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Community Programs to Promote Youth Development
Career-related experiences in a variety of occupational settings and career planning activities that:
Help them begin to focus their educational and career goals in ways more directly related to their emerging personal identities.
We say more about the issue of developmentally appropriate programming in Chapters 3 and 4. We now turn to a more specific discussion of developmental changes during the adolescent years.
A complete review of the biological changes associated with puberty is beyond the scope of this report, but, given the centrality of these changes, it is important to provide a brief overview (see Adams et al., 1989; Brooks-Gunn and Reiter, 1990; Brooks-Gunn et al., 1994; Buchanan et al., 1992; Caspi et al., 1993; National Research Council, 1999a). As a result of the activation of the hormones controlling pubertal development, most children undergo a growth spurt, develop primary and secondary sex characteristics, become fertile, and experience increased sexual libido during early adolescence. Recently researchers have studied exactly how the hormonal changes occurring at early adolescence (ages 9 to 13) relate to changes in behavior (e.g., see Buchanan et al., 1992; Petersen and Taylor, 1980). There is some evidence for direct effects of hormones on such behaviors as aggression, heightened sexual feelings, and mood swings (e.g., Albert et al., 1993; Brooks-Gunn et al., 1994; Buchanan et al., 1992; Caspi and Moffitt, 1991; Olweus et al., 1988; Sussman et al., 1987; Udry et al., 1986). However, these relations are quite complex, with hormones and other biological systems interacting in complex ways with both social behavior and genetic predispositions to influence behaviors; the direct effects of hormones are often overridden by social experiences (e.g., see Kendler and Karkowski-Shuman, 1997; Haggerty et al., 1994a; Robins and Robertson, 1998; Silberg et al., in press). To make matters even more complex, behaviors and experience, in turn, influence the hormonal systems in quite complex ways, including even the timing of the onset of menarche (Goodyer, 1997; Graber et al., 1995).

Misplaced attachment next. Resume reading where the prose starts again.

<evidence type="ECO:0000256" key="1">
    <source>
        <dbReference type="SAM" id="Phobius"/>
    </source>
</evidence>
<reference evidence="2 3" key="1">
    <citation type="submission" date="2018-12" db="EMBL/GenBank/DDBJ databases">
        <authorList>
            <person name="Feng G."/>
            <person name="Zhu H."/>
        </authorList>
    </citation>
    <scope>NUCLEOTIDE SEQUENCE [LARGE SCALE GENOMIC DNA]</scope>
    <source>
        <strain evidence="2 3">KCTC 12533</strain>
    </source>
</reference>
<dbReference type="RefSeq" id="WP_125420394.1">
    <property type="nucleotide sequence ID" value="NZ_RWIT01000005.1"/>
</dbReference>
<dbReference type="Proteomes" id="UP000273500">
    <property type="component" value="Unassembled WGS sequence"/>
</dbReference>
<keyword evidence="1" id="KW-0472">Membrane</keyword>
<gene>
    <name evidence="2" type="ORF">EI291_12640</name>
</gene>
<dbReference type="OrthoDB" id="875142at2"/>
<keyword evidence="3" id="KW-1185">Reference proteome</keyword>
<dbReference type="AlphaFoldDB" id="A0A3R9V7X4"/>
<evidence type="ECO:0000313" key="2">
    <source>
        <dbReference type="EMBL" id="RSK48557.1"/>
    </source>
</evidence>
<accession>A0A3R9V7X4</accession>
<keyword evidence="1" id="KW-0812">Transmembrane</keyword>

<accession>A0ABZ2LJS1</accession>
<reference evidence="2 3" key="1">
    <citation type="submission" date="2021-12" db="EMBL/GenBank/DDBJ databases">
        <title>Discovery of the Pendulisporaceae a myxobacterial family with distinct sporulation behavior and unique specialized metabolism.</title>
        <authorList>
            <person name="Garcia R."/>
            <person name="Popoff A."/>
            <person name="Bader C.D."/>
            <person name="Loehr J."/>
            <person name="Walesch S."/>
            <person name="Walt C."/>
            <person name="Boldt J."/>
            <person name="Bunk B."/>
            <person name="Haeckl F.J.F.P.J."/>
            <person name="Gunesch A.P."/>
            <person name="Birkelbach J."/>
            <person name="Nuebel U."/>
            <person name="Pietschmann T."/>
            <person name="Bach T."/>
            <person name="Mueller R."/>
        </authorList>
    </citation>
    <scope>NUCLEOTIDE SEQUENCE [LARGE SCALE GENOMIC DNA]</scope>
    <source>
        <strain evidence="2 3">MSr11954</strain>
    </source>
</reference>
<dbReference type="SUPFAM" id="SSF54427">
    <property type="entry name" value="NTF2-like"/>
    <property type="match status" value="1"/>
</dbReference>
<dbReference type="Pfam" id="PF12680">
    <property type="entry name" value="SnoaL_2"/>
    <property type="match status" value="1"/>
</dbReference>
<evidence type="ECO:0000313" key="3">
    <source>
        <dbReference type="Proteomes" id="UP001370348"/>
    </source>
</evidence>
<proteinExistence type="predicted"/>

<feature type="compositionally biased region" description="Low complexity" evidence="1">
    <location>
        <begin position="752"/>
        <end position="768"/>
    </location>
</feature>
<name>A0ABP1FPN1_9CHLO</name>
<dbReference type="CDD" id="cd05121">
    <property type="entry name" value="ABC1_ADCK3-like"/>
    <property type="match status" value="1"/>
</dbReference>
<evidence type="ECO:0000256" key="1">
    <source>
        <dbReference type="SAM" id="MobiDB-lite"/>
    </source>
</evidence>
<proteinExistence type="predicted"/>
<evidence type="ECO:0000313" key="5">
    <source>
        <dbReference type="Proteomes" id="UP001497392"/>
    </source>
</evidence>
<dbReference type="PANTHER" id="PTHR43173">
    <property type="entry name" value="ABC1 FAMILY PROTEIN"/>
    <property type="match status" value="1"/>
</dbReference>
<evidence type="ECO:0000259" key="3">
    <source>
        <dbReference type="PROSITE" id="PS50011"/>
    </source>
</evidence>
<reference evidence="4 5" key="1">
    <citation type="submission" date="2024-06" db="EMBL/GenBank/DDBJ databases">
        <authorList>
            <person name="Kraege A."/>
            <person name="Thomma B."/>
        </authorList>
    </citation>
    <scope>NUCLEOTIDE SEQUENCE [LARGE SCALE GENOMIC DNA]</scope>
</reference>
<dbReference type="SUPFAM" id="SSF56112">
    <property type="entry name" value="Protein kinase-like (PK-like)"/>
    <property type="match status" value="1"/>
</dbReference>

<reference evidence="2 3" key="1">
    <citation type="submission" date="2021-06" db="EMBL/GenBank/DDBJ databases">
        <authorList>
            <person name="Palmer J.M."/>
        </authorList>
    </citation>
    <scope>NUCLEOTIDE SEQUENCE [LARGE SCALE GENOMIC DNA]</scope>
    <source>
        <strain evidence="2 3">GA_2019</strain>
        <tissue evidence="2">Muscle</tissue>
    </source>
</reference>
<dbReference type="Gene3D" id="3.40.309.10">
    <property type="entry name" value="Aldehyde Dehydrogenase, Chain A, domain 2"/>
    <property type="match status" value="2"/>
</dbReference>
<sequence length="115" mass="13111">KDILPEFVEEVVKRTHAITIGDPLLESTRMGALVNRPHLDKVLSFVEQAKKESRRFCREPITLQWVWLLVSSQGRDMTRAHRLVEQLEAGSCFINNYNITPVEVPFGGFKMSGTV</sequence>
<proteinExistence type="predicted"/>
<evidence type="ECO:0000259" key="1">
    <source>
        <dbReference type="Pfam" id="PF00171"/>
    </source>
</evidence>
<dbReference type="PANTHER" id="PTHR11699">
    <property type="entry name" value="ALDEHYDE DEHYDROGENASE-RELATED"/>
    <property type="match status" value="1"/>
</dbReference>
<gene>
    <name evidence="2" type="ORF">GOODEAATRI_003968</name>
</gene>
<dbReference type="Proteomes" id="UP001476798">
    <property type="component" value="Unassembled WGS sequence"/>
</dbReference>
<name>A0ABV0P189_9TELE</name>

Because the hormonal changes are most dramatic and more irregular during the early adolescent period, some developmental scientists have suggested that young adolescents are particularly susceptible to these